#256 Keenan Cornelius, Michael Liera, and Brian Morizi

BJJ athlete Keenan Cornelius
Keenan Cornelius (blue gi) of Team Lloyd Irvin

It is probably true that the majority of purple and brown belt athletes out there have priorities in life that come before their Brazilian jiu-jitsu. Woe to those poor recreational, non-black belt jiu-jitsu competitors who happen upon one of our interviewees in today’s show.

Today we begin our featured interviews with Keenan Cornelius (Team Lloyd Irvin), followed by a conversation with Michael Liera Jr. and Brian Morizi who both compete under the Atos Jiu-Jitsu flag. Keenan and Michael are purple belts and Brian was promoted to brown belt last week (congrats!).

Over the course of the past 12 months each name has carved a path through their divisions in industrial-strength jiu-jitsu competitions like the Europeans, the Pans, and World Pro Jiu-Jitsu. Double golds are not uncommon.

Points to ponder after listening to this show:

  • Are you excited to train harder for competition or do you now want to throw in the towel?
  • What in the world is going to happen when these guys reach black belt?!?

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BJJ athletes Michael Liera and Brian Morizi
Atos Jiu-Jitsu’s Michael Liera and Brian Morizi

6 Replies to “#256 Keenan Cornelius, Michael Liera, and Brian Morizi”

  1. purple=being like a highschool football star.
    brown=being a top college star, possibly going pro.
    black belt world champ is like being a nfl star. so i think we are seeing bjj align itself more with how sports are now. in any huge, national sport they are looking at young kids to see who is the next big thing. so it is only natural for bjj to do the same thing now.

    you are right, 5 years ago no one cared at all who was purple belt world champ. but that’s not the case now.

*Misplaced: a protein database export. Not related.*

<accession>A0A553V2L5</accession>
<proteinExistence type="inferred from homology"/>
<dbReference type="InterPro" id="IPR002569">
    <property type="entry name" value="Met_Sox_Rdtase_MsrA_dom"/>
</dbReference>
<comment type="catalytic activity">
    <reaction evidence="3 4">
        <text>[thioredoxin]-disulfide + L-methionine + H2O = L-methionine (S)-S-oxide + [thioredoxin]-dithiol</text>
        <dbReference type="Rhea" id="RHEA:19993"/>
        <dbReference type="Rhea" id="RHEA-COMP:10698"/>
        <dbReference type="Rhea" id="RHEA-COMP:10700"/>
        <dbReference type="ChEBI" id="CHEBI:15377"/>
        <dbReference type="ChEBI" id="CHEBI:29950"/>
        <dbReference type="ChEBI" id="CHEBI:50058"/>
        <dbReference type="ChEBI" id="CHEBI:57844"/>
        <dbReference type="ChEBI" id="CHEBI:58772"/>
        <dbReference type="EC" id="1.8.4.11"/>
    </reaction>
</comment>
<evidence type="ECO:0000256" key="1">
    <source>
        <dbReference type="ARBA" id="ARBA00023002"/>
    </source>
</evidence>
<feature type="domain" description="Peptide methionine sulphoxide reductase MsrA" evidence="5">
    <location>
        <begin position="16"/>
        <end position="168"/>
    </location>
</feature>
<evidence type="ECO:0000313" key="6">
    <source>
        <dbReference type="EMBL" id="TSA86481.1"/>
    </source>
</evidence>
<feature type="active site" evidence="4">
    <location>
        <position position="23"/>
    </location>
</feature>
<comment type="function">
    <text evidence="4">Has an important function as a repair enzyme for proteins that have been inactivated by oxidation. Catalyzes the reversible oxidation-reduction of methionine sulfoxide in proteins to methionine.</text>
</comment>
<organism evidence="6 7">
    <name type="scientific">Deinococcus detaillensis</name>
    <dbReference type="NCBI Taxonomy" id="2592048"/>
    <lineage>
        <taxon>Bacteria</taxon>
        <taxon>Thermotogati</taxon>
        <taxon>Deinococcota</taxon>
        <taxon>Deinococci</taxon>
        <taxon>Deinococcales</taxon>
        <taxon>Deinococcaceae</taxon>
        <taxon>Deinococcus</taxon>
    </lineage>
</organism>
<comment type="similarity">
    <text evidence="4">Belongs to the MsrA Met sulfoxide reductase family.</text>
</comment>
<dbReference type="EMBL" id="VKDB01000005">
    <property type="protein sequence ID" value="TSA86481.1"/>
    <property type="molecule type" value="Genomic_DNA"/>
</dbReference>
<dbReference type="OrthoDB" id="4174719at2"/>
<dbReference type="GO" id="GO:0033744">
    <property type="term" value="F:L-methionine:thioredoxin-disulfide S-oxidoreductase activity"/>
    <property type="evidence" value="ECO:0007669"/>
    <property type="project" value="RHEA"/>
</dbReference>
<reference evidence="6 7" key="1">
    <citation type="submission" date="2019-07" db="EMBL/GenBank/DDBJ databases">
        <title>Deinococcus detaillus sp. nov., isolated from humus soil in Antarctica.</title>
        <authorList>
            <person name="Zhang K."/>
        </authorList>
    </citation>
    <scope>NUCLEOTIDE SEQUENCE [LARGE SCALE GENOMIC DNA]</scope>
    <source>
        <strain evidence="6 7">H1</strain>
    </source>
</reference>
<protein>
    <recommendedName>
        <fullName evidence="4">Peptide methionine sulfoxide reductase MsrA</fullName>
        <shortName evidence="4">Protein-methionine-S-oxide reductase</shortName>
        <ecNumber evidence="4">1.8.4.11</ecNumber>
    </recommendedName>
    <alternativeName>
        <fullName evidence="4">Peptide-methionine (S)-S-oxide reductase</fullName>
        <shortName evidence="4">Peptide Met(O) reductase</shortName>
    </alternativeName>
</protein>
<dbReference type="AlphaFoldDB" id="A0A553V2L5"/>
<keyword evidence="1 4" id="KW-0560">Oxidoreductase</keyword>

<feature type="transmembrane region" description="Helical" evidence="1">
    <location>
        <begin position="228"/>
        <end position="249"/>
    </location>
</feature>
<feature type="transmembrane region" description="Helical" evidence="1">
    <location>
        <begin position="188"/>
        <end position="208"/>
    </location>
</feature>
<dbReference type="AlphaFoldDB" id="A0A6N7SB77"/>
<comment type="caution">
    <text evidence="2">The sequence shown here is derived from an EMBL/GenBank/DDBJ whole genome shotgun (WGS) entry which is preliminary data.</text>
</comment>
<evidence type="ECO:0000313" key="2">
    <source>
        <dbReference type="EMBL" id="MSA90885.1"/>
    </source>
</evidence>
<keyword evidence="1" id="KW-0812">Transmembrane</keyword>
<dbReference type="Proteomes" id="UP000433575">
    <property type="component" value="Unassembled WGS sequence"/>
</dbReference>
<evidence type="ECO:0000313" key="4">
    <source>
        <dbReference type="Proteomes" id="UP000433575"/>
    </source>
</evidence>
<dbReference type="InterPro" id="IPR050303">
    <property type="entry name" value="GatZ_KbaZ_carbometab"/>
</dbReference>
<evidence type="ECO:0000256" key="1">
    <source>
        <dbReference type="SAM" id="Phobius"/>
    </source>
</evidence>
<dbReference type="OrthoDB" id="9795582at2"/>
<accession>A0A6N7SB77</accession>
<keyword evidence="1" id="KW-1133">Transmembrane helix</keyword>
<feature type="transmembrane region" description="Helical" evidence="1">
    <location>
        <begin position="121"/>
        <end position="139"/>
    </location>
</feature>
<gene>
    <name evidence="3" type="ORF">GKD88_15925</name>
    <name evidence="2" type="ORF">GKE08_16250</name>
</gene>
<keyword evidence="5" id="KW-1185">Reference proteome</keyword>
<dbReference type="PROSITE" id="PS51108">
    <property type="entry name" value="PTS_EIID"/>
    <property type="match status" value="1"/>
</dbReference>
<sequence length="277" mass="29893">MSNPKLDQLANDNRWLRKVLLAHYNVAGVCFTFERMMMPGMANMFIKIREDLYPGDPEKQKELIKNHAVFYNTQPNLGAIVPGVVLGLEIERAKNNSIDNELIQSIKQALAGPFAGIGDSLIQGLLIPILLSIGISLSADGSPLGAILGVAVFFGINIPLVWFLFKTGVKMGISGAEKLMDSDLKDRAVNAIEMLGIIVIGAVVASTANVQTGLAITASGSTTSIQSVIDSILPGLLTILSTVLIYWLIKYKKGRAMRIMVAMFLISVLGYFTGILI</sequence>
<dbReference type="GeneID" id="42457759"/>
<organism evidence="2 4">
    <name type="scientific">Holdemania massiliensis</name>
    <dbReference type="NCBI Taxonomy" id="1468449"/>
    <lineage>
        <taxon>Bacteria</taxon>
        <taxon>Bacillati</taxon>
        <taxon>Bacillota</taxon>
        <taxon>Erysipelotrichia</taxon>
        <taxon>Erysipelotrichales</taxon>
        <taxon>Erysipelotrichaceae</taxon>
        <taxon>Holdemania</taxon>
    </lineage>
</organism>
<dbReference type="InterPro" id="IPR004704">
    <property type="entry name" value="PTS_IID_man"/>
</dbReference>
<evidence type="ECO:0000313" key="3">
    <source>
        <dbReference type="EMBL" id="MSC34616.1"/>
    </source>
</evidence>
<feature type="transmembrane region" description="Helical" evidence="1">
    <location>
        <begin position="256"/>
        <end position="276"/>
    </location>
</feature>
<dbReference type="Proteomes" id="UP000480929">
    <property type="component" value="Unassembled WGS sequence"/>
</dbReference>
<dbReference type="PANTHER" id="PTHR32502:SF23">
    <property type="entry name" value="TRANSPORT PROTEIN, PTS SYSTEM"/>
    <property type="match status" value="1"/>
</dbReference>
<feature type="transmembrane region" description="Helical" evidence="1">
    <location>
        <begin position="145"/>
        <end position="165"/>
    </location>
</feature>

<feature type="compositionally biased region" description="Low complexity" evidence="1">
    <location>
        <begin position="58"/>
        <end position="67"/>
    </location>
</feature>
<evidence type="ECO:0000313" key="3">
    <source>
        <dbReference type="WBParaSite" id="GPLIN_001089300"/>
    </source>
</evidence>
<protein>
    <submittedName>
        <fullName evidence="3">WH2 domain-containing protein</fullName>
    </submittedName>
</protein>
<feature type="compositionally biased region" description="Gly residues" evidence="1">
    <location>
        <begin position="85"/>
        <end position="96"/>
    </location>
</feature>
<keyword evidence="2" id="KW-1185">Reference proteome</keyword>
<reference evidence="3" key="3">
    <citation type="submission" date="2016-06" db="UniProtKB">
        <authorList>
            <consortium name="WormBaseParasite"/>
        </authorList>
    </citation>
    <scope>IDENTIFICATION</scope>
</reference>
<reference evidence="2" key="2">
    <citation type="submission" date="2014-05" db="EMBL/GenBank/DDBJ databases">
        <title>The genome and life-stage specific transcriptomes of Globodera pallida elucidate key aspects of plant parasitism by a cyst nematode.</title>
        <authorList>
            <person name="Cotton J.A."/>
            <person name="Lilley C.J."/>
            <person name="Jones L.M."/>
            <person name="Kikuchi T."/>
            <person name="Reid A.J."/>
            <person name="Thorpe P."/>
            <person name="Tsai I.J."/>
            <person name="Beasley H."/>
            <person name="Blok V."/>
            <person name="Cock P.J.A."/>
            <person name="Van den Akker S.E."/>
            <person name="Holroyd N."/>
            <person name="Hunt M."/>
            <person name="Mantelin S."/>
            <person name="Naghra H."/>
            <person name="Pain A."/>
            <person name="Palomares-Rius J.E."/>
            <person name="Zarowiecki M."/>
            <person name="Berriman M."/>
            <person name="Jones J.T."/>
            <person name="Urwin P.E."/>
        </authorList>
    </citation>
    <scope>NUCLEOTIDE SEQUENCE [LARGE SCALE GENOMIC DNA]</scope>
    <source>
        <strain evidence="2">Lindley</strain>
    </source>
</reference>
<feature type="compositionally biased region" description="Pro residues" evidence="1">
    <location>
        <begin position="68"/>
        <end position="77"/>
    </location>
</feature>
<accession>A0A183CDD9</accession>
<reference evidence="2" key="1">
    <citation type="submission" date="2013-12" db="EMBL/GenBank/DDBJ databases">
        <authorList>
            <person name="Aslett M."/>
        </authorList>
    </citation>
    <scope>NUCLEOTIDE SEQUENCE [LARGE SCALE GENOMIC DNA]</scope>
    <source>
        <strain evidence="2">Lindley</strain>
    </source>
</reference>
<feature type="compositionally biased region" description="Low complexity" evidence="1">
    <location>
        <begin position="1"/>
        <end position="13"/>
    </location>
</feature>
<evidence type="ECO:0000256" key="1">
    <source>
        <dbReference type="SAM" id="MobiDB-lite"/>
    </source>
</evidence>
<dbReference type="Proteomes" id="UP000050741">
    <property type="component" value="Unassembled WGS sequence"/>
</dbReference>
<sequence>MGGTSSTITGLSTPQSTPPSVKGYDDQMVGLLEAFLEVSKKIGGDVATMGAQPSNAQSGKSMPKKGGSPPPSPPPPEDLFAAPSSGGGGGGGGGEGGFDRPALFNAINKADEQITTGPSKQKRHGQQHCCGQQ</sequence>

and brian and mike are at the gym about 10 hours a day, mon-thurs. at a minimum. a ‘hobbiest’ has zero chance in the adult division to win.

  2. hey matt! it’s rodolfo from honduras…
    both mike and brian are beasts and easy-going, driven athletes, i was able to see them train, they really inspire other white (like myself) and blue belts to really study the art.

    valeu osss

  3. Really excited to see them at black belt. I hope the art continues to progress and isn’t a butt-flopping competition.

  4. It’s crazy how I used to listen to this podcast all the time. Then I come back to it after taking a awhile and people I’ve met and trained with are now being interviewed. I trained with Brian occasionally at Oceanside Jiu Jitsu. He was a very helpful training partner and a purple belt when I last saw him. I’m glad his jiu jitsu career is going places. I’ve been following Micheal Liera’s matches since he was a 4 stripe blue belt. He was a blue belt for a real long time. His YouTube videos are inspiring for competitive blue belts like myself.

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